I was asked last Sunday evening about the beginning of my sermon for Reformation, namely, the so-called Sacrament of Penitence. "You don't really believe it's a sacrament, do you?" said my well-intentioned and sympathetic interrogator.
Well, yes and no. The best way to put it is the way our Confessions put it. If we start with the Explanation to the Small Catechism's definition of "sacrament" in the abstract and work backward, we can lose sight of the gift of holy Absolution, and define it out of the life of the Christian.
The Apology, Article XII states:
The power of the keys administers and offers the Gospel through absolution, which is the true voice of the gospel. In speaking of faith, therefore, we also include absolution since "faith comes from what is heard," as Paul says. Hearing the Gospel and hearing absolution strengthens and consoles the conscience. Because God truly quickens through the Word, the keys truly forgive sin before him, according to the statement, "He who hears you, hears me." Therefore we must believe the voice of the one absolving no less than we would believe a voice coming from heaven. Absolution may properly be called a sacrament of penitence, as even the more learned of the scholastics say.And then in the Large Catechism on Baptism, Luther says:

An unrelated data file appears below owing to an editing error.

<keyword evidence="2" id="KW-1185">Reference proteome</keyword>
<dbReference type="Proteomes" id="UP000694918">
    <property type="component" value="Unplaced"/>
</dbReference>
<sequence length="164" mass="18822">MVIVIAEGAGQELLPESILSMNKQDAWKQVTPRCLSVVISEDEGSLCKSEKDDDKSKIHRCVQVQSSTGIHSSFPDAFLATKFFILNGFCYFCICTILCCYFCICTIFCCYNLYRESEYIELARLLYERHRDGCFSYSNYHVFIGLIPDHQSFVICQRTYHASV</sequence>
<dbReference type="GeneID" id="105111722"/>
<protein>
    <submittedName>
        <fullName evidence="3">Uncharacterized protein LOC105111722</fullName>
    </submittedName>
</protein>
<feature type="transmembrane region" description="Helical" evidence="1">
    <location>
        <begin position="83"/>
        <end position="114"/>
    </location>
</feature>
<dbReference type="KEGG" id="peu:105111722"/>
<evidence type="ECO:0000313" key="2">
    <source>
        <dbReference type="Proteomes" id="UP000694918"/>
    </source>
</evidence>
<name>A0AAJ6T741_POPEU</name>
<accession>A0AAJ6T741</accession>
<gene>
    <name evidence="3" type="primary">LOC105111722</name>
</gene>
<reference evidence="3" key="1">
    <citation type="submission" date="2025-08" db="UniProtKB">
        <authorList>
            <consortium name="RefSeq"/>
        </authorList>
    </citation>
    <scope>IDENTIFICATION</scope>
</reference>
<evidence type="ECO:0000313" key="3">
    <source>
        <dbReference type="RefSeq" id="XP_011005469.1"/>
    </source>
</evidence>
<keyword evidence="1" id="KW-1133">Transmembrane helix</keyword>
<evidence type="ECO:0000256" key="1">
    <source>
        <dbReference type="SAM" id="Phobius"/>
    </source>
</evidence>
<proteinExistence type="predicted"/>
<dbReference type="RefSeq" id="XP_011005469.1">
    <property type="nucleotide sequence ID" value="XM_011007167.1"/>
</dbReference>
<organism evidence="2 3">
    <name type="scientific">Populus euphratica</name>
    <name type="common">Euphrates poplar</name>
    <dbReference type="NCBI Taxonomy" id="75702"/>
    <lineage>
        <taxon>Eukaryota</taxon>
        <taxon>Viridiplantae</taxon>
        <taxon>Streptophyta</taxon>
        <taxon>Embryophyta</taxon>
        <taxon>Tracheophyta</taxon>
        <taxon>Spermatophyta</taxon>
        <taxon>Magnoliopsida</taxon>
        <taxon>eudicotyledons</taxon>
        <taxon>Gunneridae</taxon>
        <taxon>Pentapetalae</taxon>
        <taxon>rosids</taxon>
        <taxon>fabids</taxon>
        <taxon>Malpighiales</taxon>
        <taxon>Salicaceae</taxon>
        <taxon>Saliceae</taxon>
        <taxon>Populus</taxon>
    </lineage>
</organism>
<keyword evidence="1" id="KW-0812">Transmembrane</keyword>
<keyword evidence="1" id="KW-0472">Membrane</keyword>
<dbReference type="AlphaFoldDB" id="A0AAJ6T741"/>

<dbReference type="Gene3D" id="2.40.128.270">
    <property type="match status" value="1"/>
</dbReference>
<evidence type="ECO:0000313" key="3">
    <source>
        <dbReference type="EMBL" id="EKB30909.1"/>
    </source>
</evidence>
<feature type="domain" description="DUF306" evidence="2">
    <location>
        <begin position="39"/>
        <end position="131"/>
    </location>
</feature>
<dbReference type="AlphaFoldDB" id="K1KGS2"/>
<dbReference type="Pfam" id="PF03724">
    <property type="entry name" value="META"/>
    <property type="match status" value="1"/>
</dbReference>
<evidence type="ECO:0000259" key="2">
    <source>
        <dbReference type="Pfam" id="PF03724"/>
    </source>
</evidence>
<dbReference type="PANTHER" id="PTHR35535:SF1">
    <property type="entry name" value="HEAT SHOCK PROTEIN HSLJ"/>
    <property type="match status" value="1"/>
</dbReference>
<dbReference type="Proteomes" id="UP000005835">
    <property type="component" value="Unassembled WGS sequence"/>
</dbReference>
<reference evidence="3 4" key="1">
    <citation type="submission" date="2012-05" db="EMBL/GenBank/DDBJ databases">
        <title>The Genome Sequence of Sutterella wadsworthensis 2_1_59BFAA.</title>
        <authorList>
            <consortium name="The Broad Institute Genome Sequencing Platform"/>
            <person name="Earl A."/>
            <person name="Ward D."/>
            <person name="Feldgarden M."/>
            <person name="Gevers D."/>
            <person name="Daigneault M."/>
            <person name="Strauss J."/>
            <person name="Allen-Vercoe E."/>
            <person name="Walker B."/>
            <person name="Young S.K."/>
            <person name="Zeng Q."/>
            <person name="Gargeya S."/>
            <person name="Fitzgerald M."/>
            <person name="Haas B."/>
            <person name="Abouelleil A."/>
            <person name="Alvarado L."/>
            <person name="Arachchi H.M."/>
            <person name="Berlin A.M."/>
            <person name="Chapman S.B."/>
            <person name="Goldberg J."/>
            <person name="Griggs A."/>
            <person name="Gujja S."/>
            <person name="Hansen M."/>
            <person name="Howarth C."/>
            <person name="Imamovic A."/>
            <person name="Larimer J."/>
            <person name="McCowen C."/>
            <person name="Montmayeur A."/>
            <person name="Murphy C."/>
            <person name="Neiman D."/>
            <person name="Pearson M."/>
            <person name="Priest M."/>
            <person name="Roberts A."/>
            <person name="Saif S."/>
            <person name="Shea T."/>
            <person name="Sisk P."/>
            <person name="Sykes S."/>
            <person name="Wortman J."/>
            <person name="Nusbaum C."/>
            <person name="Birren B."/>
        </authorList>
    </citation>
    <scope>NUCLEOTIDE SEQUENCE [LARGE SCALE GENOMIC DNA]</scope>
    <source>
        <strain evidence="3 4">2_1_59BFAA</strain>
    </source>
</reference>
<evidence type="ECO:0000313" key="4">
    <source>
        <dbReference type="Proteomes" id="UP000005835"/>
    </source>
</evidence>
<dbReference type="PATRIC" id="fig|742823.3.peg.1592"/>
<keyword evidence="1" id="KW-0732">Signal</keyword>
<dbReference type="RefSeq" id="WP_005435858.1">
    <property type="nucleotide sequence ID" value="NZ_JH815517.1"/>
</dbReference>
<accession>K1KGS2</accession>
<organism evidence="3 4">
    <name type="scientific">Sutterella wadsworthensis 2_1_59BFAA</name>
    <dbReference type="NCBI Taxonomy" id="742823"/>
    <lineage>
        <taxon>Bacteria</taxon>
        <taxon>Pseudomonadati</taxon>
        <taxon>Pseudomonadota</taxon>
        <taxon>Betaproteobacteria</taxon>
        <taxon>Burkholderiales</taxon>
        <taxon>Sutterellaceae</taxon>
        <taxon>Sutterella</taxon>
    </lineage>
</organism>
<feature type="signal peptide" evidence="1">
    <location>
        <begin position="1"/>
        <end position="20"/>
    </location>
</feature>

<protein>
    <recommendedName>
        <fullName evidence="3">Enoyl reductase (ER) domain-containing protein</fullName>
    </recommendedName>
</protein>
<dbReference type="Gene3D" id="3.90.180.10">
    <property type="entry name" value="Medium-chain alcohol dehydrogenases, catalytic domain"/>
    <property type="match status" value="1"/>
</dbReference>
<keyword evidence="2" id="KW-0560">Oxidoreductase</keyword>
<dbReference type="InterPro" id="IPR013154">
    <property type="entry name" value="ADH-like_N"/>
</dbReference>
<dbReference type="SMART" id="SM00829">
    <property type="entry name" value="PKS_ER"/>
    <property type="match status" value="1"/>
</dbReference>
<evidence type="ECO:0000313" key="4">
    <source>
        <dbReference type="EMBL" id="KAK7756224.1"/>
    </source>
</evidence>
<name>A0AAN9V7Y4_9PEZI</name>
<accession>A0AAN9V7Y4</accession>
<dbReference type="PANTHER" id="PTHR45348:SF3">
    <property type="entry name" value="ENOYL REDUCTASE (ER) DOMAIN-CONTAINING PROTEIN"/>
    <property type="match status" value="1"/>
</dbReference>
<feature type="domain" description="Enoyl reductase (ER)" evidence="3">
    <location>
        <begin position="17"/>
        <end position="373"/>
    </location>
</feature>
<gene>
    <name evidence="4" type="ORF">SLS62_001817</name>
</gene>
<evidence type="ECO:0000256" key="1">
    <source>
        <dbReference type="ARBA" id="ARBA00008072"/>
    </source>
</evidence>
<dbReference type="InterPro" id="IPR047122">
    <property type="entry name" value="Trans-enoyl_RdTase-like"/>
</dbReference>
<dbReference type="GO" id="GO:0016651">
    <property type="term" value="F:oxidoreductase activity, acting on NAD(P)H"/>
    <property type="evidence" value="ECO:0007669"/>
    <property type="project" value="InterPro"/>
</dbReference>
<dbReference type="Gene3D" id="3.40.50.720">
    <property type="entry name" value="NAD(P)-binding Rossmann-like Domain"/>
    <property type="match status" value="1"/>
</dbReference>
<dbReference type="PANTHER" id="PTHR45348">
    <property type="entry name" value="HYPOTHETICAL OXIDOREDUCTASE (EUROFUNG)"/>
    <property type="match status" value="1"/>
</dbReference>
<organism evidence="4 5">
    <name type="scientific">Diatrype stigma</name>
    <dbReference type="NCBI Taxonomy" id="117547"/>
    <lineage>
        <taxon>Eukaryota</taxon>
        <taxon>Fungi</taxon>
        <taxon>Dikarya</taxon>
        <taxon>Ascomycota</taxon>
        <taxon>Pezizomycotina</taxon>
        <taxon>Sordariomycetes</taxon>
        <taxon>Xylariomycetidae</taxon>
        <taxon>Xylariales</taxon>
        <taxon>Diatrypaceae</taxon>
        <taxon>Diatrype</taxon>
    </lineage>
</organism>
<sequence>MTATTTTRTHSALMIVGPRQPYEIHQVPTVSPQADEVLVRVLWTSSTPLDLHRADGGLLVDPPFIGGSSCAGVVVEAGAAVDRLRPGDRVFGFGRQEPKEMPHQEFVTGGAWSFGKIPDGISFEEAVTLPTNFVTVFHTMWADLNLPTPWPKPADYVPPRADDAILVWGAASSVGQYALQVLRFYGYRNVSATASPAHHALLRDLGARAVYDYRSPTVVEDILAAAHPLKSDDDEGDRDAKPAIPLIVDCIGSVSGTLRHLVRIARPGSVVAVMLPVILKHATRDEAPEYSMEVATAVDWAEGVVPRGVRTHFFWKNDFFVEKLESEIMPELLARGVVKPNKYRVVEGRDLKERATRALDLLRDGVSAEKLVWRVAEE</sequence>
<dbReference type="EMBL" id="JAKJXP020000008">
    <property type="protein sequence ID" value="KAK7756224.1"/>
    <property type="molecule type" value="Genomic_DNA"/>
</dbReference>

These two parts, being dipped under the water and emerging from it, indicate the power and effect of Baptism, which is simply the slaying of the old Adam and the resurrection of the new man, both of which actions must continue in us our whole life long. Thus a Christian life is nothing else than a daily Baptism, once begun and ever continued.... Here you see that Baptism, both by its power and by its signification, comprehends also the third sacrament, formerly called Penance, which is really nothing else than Baptism. What is repentance but an earnest attack on the old man and an entering upon a new life?So, with Luther I urge you--as I urge myself--to go to confession. Whether you call it a sacrament or not, I will not quibble. And for heaven's sake let's not return to the papistic horrors of doing penance. Only don't fall into the opposite ditch and neglect the gift offered to you in Absolution. There God gives you His grace and goodness, as we hear the very voice of heaven coming through the unworthy lips of the Pastor.